At this point the board needs to take control, set up clear compensation policies and report itself to the PUC and others who have been led to believe that Shames was an active attorney. There my be no penalties for that, but UCAN was certainly remiss in not correcting the PUC, journalists and others who for so many years have used the phrase "attorney Michael Shames."

Michael, you've done good work, now it's time to be as honest and forthcoming as you expect the PUC and utilities to be.

Incidents like these led me to long ago conclude that "non-profits" can be very profitable for the people who work there although the public (and donors) still have the notion that employees of non-profits are making a sacrifice for the public good.

Are you kidding me, "non-profits" are one of the bigest scams going.

The NFL is a "non-profit". The Red Cross is a "non-profit", the same San Diego Red Cross who had their CEO pulling down a $400K comp package a few years back.

The United Way where KFC Sanders was CEO and pulling down a HUGE comp package is a "non-profit". Most Universities are "non-profits" where the faculty and admin are comped several hundred grand per year......

There is no question that there are multiple abuses in so-called "non-profits." Best, Don Bauder

The morale at UCAN is abysmal and has been for a couple of years. Best, Don Bauder

The morale at UCAN is abysmal and has been for a couple of years.

No kidding, they hired that convicted felon City Councilman at what $250K per year, while everyone else works there for peansuts, $25K or less-that might get people's moral down????????

Was it Zuchett they hired at $250K-the one in that stripper scandal??? I don't recall.

I don't recall anyone in the stripper scandal being hired, but it's possible. Let's say this: there have been some strange hires, and that's one reason for the poor morale. Best, Don Bauder

I Googled this-it was Zucchet. Zucchet served as a San Diego city council member from November 2002 to July 2005.

Zucchet worked at the Utility Consumers' Action Network (UCAN) as a Project Manager in 2006. He was making a cash salary of $225 or $250K as I recall-it was OUTRAGEOUS!!!! Z

ucchet became acting Mayor after Dick Murphy resigned July 15, 2005. But three days later, he too resigned after he was convicted in U.S. District Court of one count of conspiracy, five counts of wire fraud and three counts of extortion. This was in connection with a scheme involving fellow City Councilman Ralph Inzunza to get the city's "no touch" laws at strip clubs repealed. http://en.wikipedia.org/wiki/Michael_Zucchet .

I remember interviewing with UCAN when I graduated from college, and they were paying essentially minimum wage for a college graduate. I think it would have been a very cool job, but the pay was a joke, a 100% deal killer. So when I hear stories like Zucchet-who was a convicted felon- I really am glad I stayed away from them.

As I recall, the judge threw out most of the Zucchet convictions. He was to be retried on two counts, but eventually those charges were dropped, too. He now heads the union for municipal employees. He was with UCAN at one point. Best, Don Bauder

I recall reading in City Beat a few months ago that it was Sol Price who helped Zucchet get his position at UCAN. Essentially, he made a "donation" to them providing most of the funding for his position. According to the City Beat article, the day he resigned, Sol Price called and asked him what he needed. Zucchet said he needed a job and help with legal bills. The two men met that afternoon, and Price laid out for Zucchet how he was going to fund a new position at the nonprofit organization of Zucchet’s choosing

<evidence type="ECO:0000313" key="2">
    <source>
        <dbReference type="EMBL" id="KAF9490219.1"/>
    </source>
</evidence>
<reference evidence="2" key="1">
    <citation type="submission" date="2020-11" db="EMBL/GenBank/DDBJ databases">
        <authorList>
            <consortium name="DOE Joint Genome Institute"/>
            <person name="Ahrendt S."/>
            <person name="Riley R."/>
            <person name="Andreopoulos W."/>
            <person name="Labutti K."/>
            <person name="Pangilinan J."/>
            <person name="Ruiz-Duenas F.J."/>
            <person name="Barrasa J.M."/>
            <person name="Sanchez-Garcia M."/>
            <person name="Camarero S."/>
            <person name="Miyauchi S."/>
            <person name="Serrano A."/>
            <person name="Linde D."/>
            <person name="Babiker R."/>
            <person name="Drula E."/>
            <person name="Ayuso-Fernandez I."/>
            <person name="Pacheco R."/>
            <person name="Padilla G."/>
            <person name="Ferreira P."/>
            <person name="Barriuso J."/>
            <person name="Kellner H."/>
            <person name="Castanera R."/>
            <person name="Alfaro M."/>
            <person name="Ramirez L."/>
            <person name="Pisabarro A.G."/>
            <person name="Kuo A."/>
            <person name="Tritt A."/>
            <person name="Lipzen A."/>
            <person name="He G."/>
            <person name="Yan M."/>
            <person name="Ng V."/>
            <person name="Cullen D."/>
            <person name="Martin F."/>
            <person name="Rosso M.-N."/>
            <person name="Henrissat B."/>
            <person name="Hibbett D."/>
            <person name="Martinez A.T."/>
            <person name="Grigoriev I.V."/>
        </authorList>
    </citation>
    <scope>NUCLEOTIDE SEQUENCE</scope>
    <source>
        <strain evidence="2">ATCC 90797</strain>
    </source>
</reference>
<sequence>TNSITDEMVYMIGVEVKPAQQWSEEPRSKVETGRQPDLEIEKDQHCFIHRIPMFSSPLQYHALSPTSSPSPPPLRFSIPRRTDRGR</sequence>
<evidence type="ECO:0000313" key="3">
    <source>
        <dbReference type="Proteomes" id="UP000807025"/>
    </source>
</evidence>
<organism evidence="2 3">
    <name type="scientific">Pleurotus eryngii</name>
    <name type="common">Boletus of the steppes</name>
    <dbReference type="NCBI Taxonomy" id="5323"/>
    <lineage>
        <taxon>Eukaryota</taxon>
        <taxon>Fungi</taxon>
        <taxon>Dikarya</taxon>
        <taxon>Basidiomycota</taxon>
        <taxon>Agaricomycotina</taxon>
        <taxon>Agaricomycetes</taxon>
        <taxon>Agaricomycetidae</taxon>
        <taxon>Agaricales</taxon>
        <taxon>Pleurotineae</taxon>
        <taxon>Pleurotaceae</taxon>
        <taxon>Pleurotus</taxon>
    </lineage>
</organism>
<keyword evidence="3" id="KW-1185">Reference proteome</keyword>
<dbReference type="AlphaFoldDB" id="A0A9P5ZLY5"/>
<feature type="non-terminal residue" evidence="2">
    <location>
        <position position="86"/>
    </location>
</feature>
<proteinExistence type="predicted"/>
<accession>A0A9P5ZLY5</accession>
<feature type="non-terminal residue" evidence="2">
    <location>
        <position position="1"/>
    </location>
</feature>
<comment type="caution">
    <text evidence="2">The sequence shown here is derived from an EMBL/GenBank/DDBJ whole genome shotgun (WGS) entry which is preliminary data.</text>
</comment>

One should not allow oneself to become distracted by minutiae, nor should one fail to apply timely corrective action before a total blow-up.

I have often wondered, however without any solid evidence, whether UCAN might be largely cosmetic. One direct experience (not with Shames but with one of the higher-ups--perhaps a rung under him?) did little to shore up my confidence in UCAN or in NGO's in general. I offered to assist with a matter of immediate concern (or so the publicity stated), but was brushed off, even though I had something to offer that UCAN didn't have.

What U CAN do is send money. This does not make you a "member." To me "member" ALWAYS means PARTICIPATING member. Boards are self-perpetuating in most so-called "non-profits," and member participation is inconsistent with their maintaining absolute power.

I have let my "membership" expire in ALL of the non-profits in which I had "member" status. One time I was a paid consultant to a major national non-profit and had my contract cancelled because “they” didn’t like a Op-Ed piece I wrote. Unfortunately, it was published by the New York Times and was picked up off the wire by several dailies, resulting in very wide dissemination. The resulting losses were in the high five-figures. Being a “member” too, I had received “information” from the organization that I considered outright lies. What we have here, is a “profession” of “admin” types who specialize in non-profits and other lobbying groups who are not driven by the “good deeds” that are supposed to be carried out by the NPO’s. Governmental organizations operate in much the same way. I think “you have to be there” to understand just how pervasive this habit is.

As the column states, there are some who believe that UCAN is a charade. SDGE wants a 10% rate increase. It asks for 15%, Shames protests, and it gets knocked back to 12%. Then UCAN gets a big intervenor fee, of which Shames takes 10% off the top. SDGE is delighted; it gets more than it wanted. Some believe the whole thing is a big orchestrated dance. I have not necessarily believed that, but it is worth looking into, certainly. Best, Don Bauder

Evidence, evidence, evidence.

Keep up the good work, Don.

If UCAN is a diversionary display window, a well-placed brick might be in order?

Come now. No violence. Or threat thereof. Best, Don Bauder

Note the "if" (and the "brick" should, of course, be figurative, not literal, nor made of straw-men).

Re: Bob_Hudson 10:10 a.m., Jul 27, 2011

". . . At this point the board needs to take control, set up clear compensation policies and report itself to the PUC and others . . ."